If the start/finish line at the Indianapolis 500 is a row of preserved bricks, the inkjet presses at L & D Mail Masters should have the same kind of lore as the Brickyard Speedway.
In essence, the inkjets serve as one of the final stops on the finishing route in the L & D Mail Masters production facility before being bound to a letter carrier’s bag. Before you can get to the checkered flag, there is a need for a pitstop that makes the necessary adjustments to win.
The inkjet station, in this instance, puts the special final touches to send the piece on its journey.
The inkjet station is where the printing of variable information (ex. mailing address) is placed on each piece that runs through the process. Pieces of various sizes –– small postcards to magazines –– make their way through the ink press, along with envelopes. The technology behind the process utilizes variable data to print provided mailing lists on your mail piece. Once the data is loaded, the press prints a specific address to each item that passes through.
Production options go beyond the mailing address. Inkjets have the ability to print more:
- USPS Intelligent Mail Barcodes (how the postal service sorts and tracks to deliver mail)
- Mailing permits (a way to pay for postage)
- Return address (use for branding and lets USPS know where to return undeliverable mail)
- Bitmap images (greyscale converted to black and white, commonly used for logos)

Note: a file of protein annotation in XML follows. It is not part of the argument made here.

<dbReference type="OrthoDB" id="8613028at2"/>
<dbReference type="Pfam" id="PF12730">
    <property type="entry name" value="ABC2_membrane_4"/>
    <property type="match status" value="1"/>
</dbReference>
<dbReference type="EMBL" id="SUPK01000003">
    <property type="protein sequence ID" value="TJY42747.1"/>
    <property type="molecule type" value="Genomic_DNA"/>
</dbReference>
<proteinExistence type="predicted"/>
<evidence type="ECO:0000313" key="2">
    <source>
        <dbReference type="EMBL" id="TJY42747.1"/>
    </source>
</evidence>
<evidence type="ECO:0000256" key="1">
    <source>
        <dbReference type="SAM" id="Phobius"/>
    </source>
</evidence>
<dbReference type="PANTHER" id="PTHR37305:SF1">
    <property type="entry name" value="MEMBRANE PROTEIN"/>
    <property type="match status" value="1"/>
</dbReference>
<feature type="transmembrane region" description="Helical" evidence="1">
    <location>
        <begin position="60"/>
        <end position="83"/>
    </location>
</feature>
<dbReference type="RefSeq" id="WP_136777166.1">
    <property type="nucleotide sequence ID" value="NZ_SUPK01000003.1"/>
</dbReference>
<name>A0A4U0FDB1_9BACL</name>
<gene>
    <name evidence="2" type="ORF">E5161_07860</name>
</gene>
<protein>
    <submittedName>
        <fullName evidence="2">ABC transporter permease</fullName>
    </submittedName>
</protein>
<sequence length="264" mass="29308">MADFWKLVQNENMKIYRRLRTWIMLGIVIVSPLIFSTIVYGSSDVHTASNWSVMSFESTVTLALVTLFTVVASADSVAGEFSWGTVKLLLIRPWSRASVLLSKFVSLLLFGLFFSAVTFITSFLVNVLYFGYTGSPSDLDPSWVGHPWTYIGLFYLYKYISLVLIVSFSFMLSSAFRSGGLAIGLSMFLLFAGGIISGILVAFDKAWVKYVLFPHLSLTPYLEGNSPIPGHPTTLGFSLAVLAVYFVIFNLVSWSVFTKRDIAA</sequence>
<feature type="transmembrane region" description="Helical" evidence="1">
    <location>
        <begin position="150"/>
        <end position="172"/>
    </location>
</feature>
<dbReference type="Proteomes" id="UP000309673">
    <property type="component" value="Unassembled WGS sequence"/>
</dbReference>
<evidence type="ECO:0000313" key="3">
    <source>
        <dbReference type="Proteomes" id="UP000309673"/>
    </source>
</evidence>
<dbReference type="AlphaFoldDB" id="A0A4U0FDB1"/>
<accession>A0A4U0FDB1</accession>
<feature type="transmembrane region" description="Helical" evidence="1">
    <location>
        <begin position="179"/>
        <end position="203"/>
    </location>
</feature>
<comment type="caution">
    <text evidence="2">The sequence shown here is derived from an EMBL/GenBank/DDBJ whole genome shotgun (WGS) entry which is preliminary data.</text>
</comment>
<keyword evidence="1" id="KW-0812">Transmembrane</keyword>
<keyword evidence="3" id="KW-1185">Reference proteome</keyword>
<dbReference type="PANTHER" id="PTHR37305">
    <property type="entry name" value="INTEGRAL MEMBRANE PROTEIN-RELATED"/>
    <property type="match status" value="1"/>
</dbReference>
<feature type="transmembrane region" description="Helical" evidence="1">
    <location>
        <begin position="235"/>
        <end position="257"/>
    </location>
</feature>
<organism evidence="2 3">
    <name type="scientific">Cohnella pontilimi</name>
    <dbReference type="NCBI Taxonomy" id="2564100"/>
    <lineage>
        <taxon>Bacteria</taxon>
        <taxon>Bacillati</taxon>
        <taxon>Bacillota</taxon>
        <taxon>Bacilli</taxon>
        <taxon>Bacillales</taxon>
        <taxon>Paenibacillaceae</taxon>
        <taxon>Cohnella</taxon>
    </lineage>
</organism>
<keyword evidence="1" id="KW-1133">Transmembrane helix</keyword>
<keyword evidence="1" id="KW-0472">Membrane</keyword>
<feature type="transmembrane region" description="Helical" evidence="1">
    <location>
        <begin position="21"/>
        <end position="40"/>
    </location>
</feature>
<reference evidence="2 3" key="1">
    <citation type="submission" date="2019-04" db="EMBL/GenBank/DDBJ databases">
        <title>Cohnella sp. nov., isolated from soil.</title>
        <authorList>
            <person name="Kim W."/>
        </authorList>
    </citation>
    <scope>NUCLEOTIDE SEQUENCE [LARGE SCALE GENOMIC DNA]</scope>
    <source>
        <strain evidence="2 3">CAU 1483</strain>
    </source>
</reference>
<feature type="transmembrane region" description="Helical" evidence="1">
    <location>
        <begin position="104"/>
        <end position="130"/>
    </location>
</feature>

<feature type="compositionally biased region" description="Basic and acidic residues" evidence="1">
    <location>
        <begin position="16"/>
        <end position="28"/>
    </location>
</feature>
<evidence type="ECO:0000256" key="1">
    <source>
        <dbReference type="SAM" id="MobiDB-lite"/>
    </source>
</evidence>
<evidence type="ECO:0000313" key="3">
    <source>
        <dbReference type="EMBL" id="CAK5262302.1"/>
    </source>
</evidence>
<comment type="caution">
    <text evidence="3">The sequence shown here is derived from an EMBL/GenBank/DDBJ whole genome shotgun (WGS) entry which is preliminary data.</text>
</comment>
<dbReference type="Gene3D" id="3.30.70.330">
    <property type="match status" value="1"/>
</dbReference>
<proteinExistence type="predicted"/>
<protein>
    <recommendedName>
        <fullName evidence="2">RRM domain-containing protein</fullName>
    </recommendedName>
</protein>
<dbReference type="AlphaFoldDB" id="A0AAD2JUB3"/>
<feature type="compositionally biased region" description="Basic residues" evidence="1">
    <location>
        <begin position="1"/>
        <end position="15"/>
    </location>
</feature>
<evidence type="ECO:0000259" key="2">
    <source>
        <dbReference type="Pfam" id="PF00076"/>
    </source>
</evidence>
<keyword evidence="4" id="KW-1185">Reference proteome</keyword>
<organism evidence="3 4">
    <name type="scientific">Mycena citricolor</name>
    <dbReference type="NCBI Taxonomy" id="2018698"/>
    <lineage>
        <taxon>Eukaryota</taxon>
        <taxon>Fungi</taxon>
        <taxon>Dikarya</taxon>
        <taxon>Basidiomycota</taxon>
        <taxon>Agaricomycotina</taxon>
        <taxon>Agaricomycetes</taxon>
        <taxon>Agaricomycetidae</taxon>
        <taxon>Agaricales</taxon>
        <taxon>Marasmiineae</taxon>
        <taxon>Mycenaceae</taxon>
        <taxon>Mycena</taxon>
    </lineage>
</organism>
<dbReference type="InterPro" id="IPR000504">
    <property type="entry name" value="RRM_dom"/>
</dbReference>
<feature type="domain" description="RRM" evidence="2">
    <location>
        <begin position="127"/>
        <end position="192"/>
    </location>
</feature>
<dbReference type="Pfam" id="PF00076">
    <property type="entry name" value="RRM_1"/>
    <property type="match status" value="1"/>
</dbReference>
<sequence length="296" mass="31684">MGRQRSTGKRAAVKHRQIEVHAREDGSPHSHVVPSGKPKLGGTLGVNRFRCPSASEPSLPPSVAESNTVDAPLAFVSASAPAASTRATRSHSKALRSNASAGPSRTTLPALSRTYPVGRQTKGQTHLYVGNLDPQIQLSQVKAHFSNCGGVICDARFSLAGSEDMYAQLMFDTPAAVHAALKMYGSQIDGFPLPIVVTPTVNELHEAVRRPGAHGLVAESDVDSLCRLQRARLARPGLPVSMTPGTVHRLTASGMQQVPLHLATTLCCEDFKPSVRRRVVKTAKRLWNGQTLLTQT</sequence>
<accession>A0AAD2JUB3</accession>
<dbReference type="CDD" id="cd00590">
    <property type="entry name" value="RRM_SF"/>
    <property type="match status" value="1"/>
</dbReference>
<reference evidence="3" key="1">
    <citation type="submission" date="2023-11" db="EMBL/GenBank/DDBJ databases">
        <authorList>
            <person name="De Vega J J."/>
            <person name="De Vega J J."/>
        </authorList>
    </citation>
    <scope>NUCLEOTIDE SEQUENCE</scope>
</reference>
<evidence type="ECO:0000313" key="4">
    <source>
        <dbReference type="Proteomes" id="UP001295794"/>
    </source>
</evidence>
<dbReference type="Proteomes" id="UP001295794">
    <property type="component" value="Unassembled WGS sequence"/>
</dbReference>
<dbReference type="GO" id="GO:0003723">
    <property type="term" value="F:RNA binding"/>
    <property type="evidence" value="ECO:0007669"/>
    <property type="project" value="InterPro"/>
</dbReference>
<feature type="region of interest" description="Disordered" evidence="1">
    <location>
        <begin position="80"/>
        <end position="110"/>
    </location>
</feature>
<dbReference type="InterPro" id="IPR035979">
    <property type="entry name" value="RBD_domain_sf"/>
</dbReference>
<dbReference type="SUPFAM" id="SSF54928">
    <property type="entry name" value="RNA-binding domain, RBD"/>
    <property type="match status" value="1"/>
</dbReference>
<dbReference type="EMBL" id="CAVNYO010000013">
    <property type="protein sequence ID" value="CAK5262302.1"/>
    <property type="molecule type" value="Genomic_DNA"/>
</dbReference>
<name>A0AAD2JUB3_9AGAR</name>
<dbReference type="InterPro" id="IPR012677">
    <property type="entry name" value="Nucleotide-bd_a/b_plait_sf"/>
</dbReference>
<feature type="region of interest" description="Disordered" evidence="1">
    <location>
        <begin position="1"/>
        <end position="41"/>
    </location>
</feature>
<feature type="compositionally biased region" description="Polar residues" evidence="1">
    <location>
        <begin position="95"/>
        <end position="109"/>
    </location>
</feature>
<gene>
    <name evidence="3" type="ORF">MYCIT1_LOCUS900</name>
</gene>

If you had an inkling the fun doesn’t stop there, you are correct.
Mailers needing a final fold can go through the plow folding segment of the inkjet station. Starting flat, a card can be folded in half as it goes through a metal fold former. This creates a perfect parallel crease. Guided through the machine, the clean fold is commonly used on heavier weighted stocks of paper.
Also done in that inline pass, is the ability to secure the fold so the piece can make it properly through the mail. Tabs can be adhered to the edge of the piece. While the USPS has regulations on where the tabs can be placed and how many (commonly one or two tabs), our years of postal experience assures the sealing will be what is required. Adhesion with glue is an option as well.
Postage stamps on rolls can be added to materials when clients prefer that option over a printed indicia. Stickers, usually branded by the client, could be machine applied as well.
There is a lot the inkjet station can accomplish before being sorted for the local post office. Up to 500,000 pieces of mail can glide through the multiple inkjet stations at L & D Mail Masters per shift. Maybe not as fast as an Indy car, but accomplishes a lot in a short time frame.